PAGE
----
If a risk of chromosome disease in fetus is hgher than populational (women aged above 35, child birth with a chromosome disease or presence of biochemical markers of chromosome disease– typical changes of the levels alpha – fetoprotein and chorionic gonadotropin), prenatal investigation of the fetal karyotype (chromosomal analysis) is recommended. For chromosamal analysis of the fetus fetal cells are required.
Invasive prenatal testing is used to identify fetus chromosome abnormalities (Down’s syndrome, Edwards’ syndrome, etc). Thus karyotyping of cells of chorion/placenta/amniocytes or blood lymphocytes sampling is provided.
Karyotype analysis is a standard method available in our clinic for identifying numerical and structural chromosomal aberrations
Fig.1 Computer-aided analysis of the karyotype of a fetus with a Down syndrome, performed in our clinic
Fig.2 Schematic of chromosome structure using the G-staining method in compliance with the international classification
The chromosome, chorion and placenta fibre cells analyses contribute significantly to the identification of chromosomal anomalies, such aberrations are revealed in 98.6% which helps to take the timely measures.
The up-to-date techniques allowed finding out that many severe congenital abnormalities are caused by numerical and structural chromosomal aberrations. Down syndrome is one of the most common and well-known chromosome abnormalities, being a severe congenital pathology with mental retardation, immunity disorders and heart activity disorders, etc. It occurs because of the presence of an extra 21st chromosome in the karyotype.
Invasive prenatal testing for fetus chromosome abnormalities is recommended in the following cases:
- For pregnant woman aged above 35 years old (e.g. Down’s syndrome generally occurs for 1 in 700 of newborns, but for 1 in 30 of children born by women aged above 35, this is true for other chromosome abnormalities as well);
- Down’s syndrome, other chromosome diseases, or multiple congenital abnormalities in history of a previous child (children);
- Ultrasonic markers of fetus chromosome abnormalities;
- Balanced chromosomal rearrangement in either parent;
- Realtive indication is a result of biochemical screening (alpha – fetoprotein and chorionic gonadotropin) indicating a high risk of Down syndrome.
Invasive methods alow to get a sample of fetal cells, or cells from provisional organs (chorionic villus sampling, placenta) for chromosomal analysis. This procedures is performed through transabdominal biopsy under ultrasound control. Techniques differ depending on pregnancy term.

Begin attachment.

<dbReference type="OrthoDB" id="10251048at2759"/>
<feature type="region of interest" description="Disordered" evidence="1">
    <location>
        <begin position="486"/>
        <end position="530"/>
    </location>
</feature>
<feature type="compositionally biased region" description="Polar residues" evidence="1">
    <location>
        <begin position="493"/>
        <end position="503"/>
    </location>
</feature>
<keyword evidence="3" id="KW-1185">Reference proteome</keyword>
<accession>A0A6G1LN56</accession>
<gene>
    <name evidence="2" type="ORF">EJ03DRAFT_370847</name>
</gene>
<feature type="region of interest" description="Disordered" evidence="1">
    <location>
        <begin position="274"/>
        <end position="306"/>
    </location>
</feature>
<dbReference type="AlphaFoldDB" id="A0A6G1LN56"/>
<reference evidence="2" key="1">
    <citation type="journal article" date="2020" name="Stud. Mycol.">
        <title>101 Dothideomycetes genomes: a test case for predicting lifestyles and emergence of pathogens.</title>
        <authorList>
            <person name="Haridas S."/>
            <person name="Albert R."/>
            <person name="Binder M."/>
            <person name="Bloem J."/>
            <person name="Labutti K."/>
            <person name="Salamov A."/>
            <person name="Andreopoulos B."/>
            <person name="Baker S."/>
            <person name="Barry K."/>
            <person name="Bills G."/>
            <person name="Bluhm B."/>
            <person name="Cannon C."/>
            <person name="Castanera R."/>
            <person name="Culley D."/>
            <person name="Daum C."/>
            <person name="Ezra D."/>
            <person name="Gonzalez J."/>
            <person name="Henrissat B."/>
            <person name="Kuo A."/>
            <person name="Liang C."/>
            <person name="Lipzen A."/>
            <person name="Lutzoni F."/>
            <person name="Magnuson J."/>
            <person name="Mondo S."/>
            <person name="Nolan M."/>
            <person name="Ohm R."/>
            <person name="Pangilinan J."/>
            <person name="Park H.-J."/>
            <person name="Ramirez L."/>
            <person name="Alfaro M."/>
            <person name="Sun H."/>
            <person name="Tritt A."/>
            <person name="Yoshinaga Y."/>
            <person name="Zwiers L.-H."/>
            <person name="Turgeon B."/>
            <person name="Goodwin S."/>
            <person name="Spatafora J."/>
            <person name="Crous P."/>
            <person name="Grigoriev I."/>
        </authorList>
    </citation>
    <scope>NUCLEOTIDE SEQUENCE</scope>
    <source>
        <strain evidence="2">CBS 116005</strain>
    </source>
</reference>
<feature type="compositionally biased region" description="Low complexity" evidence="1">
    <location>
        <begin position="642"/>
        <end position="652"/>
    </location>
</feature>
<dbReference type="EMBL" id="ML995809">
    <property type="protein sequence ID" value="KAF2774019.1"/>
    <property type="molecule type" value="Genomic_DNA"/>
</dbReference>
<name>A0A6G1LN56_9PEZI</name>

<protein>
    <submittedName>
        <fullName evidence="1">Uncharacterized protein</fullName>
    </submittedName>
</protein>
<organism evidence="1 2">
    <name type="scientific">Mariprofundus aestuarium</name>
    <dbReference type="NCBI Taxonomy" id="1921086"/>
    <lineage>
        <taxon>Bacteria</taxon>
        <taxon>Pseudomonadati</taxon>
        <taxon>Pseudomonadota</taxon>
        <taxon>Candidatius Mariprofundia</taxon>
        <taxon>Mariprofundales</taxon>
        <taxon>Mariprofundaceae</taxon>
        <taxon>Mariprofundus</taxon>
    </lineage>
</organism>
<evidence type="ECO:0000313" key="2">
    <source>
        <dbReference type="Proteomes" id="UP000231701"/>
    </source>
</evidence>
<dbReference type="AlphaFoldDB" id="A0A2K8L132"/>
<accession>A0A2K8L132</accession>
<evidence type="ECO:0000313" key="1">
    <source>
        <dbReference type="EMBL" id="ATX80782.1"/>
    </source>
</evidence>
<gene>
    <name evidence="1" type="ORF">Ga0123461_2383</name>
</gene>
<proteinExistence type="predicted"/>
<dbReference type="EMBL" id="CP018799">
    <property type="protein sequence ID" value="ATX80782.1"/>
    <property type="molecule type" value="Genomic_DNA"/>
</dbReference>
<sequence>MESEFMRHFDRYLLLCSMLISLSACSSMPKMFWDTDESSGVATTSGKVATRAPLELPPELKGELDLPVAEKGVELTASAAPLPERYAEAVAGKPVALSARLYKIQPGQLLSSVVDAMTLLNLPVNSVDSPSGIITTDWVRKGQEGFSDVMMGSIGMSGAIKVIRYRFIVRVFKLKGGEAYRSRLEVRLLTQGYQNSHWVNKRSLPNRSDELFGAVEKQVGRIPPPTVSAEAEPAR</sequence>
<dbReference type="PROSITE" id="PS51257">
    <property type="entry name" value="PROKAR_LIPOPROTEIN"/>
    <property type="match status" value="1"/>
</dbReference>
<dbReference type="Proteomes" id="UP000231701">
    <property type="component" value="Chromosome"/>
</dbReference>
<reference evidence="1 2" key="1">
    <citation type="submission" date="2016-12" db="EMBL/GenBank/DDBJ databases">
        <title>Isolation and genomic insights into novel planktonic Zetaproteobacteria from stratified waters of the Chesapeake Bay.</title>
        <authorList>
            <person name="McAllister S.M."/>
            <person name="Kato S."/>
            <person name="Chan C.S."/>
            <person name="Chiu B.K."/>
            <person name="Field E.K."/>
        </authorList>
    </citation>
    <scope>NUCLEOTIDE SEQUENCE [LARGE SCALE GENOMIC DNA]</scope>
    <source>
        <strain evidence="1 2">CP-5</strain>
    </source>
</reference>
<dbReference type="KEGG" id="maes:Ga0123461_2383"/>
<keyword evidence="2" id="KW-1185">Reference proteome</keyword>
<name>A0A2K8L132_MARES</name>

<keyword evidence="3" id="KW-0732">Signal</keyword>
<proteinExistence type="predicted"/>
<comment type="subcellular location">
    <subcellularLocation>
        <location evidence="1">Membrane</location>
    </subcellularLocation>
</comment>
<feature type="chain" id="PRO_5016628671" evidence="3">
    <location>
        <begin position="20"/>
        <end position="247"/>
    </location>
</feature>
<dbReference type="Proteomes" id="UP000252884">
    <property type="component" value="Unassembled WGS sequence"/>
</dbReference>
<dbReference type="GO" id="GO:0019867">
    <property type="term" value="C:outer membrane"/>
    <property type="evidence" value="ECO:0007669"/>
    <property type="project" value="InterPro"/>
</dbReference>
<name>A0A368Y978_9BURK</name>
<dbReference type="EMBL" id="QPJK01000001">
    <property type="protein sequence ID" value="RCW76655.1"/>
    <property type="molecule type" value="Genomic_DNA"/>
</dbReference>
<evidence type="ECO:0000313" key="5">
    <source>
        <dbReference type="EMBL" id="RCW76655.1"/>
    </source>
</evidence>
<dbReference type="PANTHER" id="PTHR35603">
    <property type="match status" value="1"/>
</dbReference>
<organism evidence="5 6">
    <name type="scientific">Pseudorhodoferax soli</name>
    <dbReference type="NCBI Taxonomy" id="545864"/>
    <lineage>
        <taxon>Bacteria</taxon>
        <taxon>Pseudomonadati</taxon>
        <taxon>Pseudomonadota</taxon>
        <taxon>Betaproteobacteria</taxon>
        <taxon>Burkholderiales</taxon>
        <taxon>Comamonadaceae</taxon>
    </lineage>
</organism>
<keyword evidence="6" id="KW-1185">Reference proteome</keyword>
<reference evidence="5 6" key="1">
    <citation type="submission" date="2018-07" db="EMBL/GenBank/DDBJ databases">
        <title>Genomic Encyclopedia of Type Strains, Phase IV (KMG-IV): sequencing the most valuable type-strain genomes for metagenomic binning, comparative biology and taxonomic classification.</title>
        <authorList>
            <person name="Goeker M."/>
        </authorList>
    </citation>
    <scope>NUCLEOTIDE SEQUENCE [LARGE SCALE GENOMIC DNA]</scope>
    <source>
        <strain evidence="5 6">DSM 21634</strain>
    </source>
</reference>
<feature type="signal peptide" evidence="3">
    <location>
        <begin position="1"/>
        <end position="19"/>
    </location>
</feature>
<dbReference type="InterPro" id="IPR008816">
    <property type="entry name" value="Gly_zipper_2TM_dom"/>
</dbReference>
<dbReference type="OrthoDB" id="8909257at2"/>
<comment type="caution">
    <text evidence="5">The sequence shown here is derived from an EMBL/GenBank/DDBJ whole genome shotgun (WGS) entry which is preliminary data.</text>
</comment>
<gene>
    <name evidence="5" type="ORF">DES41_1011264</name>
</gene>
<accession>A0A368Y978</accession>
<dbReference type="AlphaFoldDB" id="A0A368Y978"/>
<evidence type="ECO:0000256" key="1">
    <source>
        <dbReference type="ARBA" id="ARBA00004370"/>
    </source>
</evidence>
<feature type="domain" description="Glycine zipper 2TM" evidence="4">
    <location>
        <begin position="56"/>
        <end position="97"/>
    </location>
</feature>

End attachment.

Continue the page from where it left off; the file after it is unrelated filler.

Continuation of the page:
Invasive methods performed in our clinic include:
- Chorion biopsy is a procedure for taking a small piece of placental tissue (chorionic villi) (in 10-14 weeks);
- Placenta biopsy is a procedure for taking a small piece of placenta cells (in 14-20 weeks);
- Amniocentesis is a puncture of the fetal bladder for taking some amniotic fluid (in 15-18 weeks);
- Cordocentesis is a procedure for obtaining blood cells from the umbilical cord (umbilical blood sampling) (after 20 weeks);
In rare cases a fetal tissues biopsy can be performed.
The risk of pregnancy complications (spontaneous termination of a pregnancy or a fetal death) after chorion biopsy and placenta biopsy is 1% which is typical rate for the first trimester; for amniocentesis this rate is even lower - about 0.2%; for cerdocentesis it increases up to 3.3%.
Invasive prenatal techniques are available for the majority of monogenic diseases. All invasive testing techniques are used for this purpose. However, unlike the cytogenetic prenatal diagnostics including the karyotype study, the gene sequences or areas are examined.
In case of monogenic diseases we provide all the invasive techniques for assesment of fetal cells. The samples are sent to professional laboratories specializing in particular molecular diagnostic techniques.
Nowadays in Russia the following testing for monogenic disorders is available:
- Adrenogenital syndrome
- Albinism type OCA 1
- Friedreich\'s ataxia
- Wilson’s disease
- Willebrand’s disease
- Lesch-Nyhan syndrome
- Norry’s disease
- Unterricht-Lunborg’s disease
- Hunter’s disease
- Congenital arachnodactylia
- Congenital myodystrophy, type Fukuyama
- b- thalassemia
- Haemophilia A and B
- Hypophyseal nanosomia
- deficiency of acyl-CoA dehydrogenase of fatty acids with a medium chain length
- deficiency of alfa-1-antitrypsin
- Dushenn-Bekker myodystrophy
- Emery-Dreiyfus myodystrophy
- myotonic myodystrophy
- Tompson-Bekker myotonia
- Cystic fibrosis
- Sharko-Mary-Tut 1st type atrophy
- sensorineural hearing loss
- oculopharyngeal myodystrophy
- pseudoachondroplastic dysplasia
- recessive polycystic renal disease
- familial hypercholesteremia
- Alport\'s syndrome
- Coffin-Lowry’s syndrome
- Louis-Bar syndrome
- Martin-Bel’s syndrome
- Marfan’s syndrome
- Miller-Dicker syndrome
- Nijmegen syndrome
- Smitt-Lemly-Opitz syndrome
- Feminizing testes syndrome
- Holt-Omar’s syndrome
- Ehlers-Danlos syndrome (classical type)
- Spastic paraplegia
- Spinal and bulbar Kennedy’s amyotrophy
- Spinal Hoffmann’s, Kugelberg-Welander’s amyotrophy
- Felling’s disease
- Huntington\'s chorea
- Anhydrotic ectodermal dysplasia
- X-linked agammaglobulinemia
- X-linked lymphoproliferative disorder (Duncan’s disease)
Invasive prenatal diagnostics is applied for sex determination and determination of the paternity during the early pregnancy.